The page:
As Kevin Spacey once told me, “A man’s got to know his limitations.” Granted, he told me this while imitating Clint Eastwood, during a mock interview, at a fictitious nacho bar restaurant called Casa de Papitas (House of Chips). But that doesn’t make the message any less poignant. Especially when you consider how, that same week, my Nickel’s Worth on Writing compared writing to weight lifting — and how it’s easy to hurt yourself by trying to lift too much.
I can honestly say I’ve never injured anything other than my pride at the gym — an incident I blame on an unfortunate combination of Mexican food and an ill-timed squat that cleared out an entire row of stationary cyclists. However, in terms of my writing commitments — combined with my commitment to family, firefighting and the newspaper — I feel like the guy on the bench press who has suddenly realized, on the fifth rep, that he shouldn’t have added that last 10 pounds while his spotter was in the bathroom. Do I keep trying to lift, hoping I get the bar back into the holders before my arms give out? Do I bring the weight down onto my chest and wait for help from my spotter, knowing he suffers from IBS and could be on the commode for 20 to 30 minutes? Or do I, in a loud voice, announce that I had Mexican food again and allow the entire gym to clear out before dropping the bar-bell onto the floor?
Those are the questions that have been running through my mind this past week. True, I’ve also questioned watching the rest of this season’s The Bachelorette, and whether I should shave my beard. But mostly it’s been the bar-bell analogy thing.
(Warning: Whining zone ahead) In addition to my weekly syndicated column for News Media Corporation and covering local sports for Siuslaw News, I post three weekly features on my blog and write for Long Awkward Pause. I have a book out, with plans for another book this summer and a mystery novel in late fall.
More importantly, I’m a father with three teens at home and am also a volunteer firefighter. This is not a coincidence.
At this point, you’re probably asking yourself:
1) Why is he telling me all this?
2) When is he going to stop?
3) Holy @#$%! Did I miss an episode of The Bachelorette?
Not necessarily in that order.
The truth is, I feel you are part of my family. Like second cousins, with a few questionable ties to the bloodline, but family nonetheless. And because of this, I felt the need to explain some decisions I’ve made regarding changes to this blog that I know will help me strike a better balance between my writing commitments, my personal life commitments — and my goals for both.
Mondays is the day I send out my syndicated column to newspapers. Beginning this Monday, I will also be posting the column to my blog, as opposed to writing something separate for my blog on Tuesdays, such as The Box or The Door.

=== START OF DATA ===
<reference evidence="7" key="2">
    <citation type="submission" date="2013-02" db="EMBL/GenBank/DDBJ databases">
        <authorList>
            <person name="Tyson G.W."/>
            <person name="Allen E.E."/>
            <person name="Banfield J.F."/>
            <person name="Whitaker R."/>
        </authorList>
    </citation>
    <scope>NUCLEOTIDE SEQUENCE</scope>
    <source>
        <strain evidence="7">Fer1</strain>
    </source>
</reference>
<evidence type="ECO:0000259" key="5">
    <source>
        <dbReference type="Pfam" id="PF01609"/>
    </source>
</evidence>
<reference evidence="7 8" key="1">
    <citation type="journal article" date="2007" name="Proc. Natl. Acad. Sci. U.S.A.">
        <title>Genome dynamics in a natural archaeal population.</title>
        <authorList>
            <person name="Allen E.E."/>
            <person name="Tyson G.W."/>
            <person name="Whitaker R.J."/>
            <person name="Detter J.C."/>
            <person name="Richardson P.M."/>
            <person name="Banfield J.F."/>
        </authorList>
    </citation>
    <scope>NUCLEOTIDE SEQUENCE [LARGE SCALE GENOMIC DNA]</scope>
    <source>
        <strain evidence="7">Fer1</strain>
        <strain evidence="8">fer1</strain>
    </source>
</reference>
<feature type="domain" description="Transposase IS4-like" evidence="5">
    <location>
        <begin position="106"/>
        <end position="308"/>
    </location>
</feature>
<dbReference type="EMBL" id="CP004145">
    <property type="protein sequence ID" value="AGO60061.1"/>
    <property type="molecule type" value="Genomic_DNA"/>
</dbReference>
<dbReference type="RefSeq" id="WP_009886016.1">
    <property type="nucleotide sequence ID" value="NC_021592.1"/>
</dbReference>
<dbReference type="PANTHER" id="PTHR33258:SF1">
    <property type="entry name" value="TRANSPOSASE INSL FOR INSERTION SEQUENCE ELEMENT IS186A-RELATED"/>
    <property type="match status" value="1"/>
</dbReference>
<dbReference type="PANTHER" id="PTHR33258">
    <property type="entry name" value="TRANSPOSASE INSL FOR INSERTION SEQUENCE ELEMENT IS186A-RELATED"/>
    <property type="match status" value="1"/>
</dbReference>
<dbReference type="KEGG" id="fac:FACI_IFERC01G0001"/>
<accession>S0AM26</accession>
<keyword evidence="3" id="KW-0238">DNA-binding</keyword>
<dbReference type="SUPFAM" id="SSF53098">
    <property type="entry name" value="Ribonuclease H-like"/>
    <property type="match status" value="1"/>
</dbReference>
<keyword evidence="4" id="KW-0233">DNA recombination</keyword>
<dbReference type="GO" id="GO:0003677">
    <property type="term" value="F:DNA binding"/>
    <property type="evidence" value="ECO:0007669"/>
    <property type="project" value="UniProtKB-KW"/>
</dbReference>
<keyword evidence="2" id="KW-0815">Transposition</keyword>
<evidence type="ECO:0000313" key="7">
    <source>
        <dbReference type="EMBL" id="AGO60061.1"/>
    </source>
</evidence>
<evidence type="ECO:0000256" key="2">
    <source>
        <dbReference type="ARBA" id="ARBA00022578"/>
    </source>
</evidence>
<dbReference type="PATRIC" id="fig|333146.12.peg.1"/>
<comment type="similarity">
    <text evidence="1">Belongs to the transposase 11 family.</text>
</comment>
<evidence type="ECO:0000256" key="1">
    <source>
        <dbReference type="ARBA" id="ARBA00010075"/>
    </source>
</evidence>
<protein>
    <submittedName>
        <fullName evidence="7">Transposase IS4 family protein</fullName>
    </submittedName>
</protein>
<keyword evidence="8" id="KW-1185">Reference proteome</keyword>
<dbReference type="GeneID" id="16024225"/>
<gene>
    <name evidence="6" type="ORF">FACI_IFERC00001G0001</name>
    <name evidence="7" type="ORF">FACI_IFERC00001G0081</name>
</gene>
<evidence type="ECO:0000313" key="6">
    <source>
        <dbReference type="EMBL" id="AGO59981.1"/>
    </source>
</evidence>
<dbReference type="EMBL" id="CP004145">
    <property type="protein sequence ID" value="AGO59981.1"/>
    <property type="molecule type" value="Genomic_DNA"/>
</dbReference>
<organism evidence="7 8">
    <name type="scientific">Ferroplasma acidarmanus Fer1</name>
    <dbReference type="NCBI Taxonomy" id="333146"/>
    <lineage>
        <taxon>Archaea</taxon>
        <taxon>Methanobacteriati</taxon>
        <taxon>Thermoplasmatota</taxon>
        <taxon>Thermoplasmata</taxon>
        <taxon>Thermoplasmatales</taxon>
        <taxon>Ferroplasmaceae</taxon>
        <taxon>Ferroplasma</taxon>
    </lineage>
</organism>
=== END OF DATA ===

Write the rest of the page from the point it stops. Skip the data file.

Wednesdays will be open to either Wednesday Rewinds (Previously Post Traumatic Sundays), The Box or The Door, depending on whether Skippy cooperates. And remember, Skippy is still out there. Somewhere. Looking for your mystery photos. Avoid having to explain to your neighbors why there’s a blindfolded, rabid squirrel in your yard by emailing odd photos you’d like us to investigate to email@example.com.
Fridays will still be the day I offer misshapen pearls of writing wisdom with my Nickel’s Worth on Writing, which Writer’s Weekly Digestion has called “…A banquet of literary advice from a writer who could stand to lose a few pounds…”
In addition, I’m privileged to be the subject of two upcoming interviews in the next week, first at Bookin’ It with blogger and author Marcia Meara on June 11, and then with award-winning novelist Eden Baylee on her website June 20.
I’ll also continue to link my Long Awkward Pause posts here, including my next LAP post this upcoming Thursday (June 11).
I hope all of this makes sense, and that I haven’t disappointed any of you. It wasn’t easy to admit to myself that I had bitten off more than I could chew, particularly for a man who occasionally talks with his mouth full. However, part of the reason I felt it necessary to make these changes, and admit to myself and all of you that I had failed to take my own advice, is to show that even “established” writers can get caught up in trying to do too much — and that it’s important to recognize those signs and make the changes necessary to keep growing as a writer and a person.
I really can’t tell all of you how much your support has meant, and not just because my mouth is full.
In all seriousness and sincerity: Thank You so very much.
I hope to see you here Monday 😉